Message from accident victim

By A. G. Smith, Ph.D.

This is an open letter to the young man, who last year on Aug. 23 damn near killed me on Main Street.

I know you didn’t mean to hit me, almost head-on, while we were both traveling at the 45 mph speed limit. I’m sure you didn’t mean to do it, but, if you had stopped your car when you were on the RIGHT side of my lane, we both might have suffered no injury. Instead, you attempted to return to your lane, which was foolish. The impact cracked my upper left ribs, drove my left knee into the steel part of the lower dashboard, wrenched my left shoulder, broke my left collarbone (when friends notice the bump, I’ll tell them I was a rodeo cowboy), cracked my sternum, and threw my face against the center of the steering wheel, forcing the frames of my glasses into my brow.

I understand that you fared much worse: while I was at Palomar for four days, you were there for four weeks.

No doubt you’ve had plenty of time to think about your carelessness, and I’m writing to let you know what you did to me. I’m a 77-year-old guy and I’d like to think that you didn’t take any years off my future, but I can’t be certain about that. Life has been good, I have a wonderful family and, except for increased forgetfulness, I’m mostly recovered.

Now, about you: I understand that you’re a college student, and I wish you success as you go forward, but you were not cut out for the current fad of multi-tasking. Please DO NOT think that when you’re driving you can also do something else. For as long as there has been radio, millions of cab drivers, police and firemen, doctors, ambulance drivers, truckers, and pilots have used two-way radio successfully. DO NOT EVER AGAIN try this in your car; you can’t hack it. The suspicion is that you were “texting” a young woman who was in a car behind you. She inadvertently gave you away when she tried to explain your collision to a CHP officer.

Do I hate you for what you did to me? No. In the first place, hatred is a beast that can consume from inside. Second, forgiveness is the most worthy of Christian virtues. But, and I say this to ALL who read this: when you assume that you can be an excellent driver AND do other things as well, you are taking the chance of being the ultimately selfish person. As I said, numerous professionals can handle two-way communication as they drive, sail or fly, but there is ALWAYS the risk of creating a horrible tragedy.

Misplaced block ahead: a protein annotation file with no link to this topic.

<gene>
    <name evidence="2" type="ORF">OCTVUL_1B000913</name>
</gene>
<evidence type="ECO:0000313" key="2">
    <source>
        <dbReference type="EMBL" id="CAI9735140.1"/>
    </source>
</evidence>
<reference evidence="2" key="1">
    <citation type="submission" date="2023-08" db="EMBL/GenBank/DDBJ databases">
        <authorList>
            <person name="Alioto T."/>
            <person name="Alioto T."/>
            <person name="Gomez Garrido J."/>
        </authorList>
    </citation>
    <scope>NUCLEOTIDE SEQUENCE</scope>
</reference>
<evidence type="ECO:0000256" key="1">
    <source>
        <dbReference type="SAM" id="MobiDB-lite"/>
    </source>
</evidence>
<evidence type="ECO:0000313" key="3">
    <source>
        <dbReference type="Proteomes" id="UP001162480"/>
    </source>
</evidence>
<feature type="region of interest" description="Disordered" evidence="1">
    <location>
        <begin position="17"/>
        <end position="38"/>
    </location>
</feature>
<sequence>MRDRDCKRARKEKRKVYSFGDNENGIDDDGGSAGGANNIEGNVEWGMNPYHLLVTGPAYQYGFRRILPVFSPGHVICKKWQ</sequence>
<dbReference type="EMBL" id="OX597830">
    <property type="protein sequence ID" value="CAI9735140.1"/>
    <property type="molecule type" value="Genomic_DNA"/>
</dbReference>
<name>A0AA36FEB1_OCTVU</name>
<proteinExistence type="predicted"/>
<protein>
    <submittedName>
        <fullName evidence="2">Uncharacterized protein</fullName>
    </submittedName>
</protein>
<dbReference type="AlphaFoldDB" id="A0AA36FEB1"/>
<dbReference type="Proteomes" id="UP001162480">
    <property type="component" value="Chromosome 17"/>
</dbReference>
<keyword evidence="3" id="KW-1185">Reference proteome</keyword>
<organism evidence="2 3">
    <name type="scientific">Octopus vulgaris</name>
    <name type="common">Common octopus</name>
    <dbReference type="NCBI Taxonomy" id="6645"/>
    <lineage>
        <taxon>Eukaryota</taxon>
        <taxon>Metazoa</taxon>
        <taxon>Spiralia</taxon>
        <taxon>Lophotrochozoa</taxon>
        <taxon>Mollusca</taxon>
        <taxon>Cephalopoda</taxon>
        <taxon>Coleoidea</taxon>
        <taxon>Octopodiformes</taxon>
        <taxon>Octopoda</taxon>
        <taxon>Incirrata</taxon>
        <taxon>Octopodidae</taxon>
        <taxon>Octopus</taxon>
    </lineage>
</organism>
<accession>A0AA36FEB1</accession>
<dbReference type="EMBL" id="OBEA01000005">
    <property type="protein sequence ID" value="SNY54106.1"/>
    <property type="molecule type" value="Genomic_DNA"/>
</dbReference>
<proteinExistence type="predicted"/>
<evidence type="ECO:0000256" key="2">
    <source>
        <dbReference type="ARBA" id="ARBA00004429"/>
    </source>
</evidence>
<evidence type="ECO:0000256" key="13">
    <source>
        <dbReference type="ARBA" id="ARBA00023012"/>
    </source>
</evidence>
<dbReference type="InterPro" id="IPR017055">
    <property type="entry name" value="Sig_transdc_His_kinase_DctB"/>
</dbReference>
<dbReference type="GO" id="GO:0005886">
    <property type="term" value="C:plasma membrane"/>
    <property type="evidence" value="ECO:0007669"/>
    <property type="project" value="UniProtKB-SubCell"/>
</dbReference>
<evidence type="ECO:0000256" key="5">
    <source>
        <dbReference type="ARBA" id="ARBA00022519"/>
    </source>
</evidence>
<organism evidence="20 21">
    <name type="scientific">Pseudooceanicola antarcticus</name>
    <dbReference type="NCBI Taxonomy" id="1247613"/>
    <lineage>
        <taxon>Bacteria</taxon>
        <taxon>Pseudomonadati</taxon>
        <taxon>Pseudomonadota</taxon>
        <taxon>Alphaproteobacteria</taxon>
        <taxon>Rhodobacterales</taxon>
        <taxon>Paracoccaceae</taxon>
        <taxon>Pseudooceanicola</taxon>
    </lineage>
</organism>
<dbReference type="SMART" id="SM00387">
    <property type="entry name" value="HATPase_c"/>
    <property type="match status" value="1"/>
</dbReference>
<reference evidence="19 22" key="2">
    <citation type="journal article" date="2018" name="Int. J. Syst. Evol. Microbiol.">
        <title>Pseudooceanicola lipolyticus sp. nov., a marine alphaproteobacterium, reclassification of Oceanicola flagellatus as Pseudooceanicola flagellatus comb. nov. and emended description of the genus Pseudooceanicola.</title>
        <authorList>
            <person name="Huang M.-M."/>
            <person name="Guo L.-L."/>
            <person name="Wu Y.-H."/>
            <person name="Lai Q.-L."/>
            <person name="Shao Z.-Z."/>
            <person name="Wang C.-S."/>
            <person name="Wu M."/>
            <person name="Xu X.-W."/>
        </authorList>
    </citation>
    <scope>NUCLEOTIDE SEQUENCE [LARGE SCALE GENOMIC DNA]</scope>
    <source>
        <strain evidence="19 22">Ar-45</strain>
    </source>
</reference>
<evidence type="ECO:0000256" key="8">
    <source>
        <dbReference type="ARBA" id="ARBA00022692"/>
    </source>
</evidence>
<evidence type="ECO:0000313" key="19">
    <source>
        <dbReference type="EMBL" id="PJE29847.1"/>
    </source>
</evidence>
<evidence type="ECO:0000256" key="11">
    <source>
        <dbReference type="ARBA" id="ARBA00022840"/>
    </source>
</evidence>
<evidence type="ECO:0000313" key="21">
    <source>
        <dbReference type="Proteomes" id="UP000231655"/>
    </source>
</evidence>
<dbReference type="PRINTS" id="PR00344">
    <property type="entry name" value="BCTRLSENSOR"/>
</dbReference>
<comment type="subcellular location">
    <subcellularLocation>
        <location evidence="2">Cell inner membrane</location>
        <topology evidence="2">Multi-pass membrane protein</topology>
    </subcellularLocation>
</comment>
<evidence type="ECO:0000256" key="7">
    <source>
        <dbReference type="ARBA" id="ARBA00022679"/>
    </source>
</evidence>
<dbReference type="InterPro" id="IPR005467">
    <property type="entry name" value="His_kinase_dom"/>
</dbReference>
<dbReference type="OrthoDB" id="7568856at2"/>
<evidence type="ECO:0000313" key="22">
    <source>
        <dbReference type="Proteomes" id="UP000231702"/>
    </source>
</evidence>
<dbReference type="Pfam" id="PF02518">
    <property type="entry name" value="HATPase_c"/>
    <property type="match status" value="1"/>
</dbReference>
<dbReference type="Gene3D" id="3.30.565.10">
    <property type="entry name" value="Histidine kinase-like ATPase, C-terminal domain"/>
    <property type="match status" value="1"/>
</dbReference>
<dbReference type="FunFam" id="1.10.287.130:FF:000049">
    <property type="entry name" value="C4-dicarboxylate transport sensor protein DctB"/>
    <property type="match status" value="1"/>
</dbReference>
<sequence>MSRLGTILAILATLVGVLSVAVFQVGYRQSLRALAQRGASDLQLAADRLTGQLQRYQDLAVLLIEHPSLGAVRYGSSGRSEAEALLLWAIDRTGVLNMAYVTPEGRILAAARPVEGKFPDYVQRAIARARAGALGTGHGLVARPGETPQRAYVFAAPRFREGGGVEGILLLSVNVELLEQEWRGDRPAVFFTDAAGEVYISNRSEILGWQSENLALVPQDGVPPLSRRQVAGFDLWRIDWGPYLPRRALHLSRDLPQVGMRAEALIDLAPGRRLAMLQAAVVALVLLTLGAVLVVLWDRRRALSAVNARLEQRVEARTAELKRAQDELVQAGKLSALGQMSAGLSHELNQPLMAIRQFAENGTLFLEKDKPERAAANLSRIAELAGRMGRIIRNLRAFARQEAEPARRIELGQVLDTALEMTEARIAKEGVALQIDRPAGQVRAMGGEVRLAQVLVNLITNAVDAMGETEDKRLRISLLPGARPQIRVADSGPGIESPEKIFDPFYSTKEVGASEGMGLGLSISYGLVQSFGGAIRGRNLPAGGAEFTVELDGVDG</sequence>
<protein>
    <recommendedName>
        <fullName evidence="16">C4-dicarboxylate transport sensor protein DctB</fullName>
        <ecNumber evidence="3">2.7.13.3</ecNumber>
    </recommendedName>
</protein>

Many years ago, a young male driver in La Mesa saw his hamburger slide off the front seat of his car. In his reaching for it, he, as you, crossed into oncoming traffic and the collision took the lives of three members of a family of four. I was sickened by the thought of such a hideous loss, all for a hamburger.

Much of the injury and death on the highways is a result of selfishness: the drunk or impaired driver, the late-to-somewhere speeder, the confident multi-tasker, the would-be racers, and the thoughtless me-firster.

PLEASE PROMISE yourself that you will be a model of good driving for the rest of your life and may it be a well-lived, long one.

A.G. Smith, Ph.D., is a 39-year Ramona resident.

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Posted by Maureen Robertson on Aug 24 2011. Filed under Commentary. You can follow any responses to this entry through the RSS 2.0. You can leave a response or trackback to this entry

1 Comment for “Message from accident victim”

  1. Kevin Nelson

    Bravo, well said…

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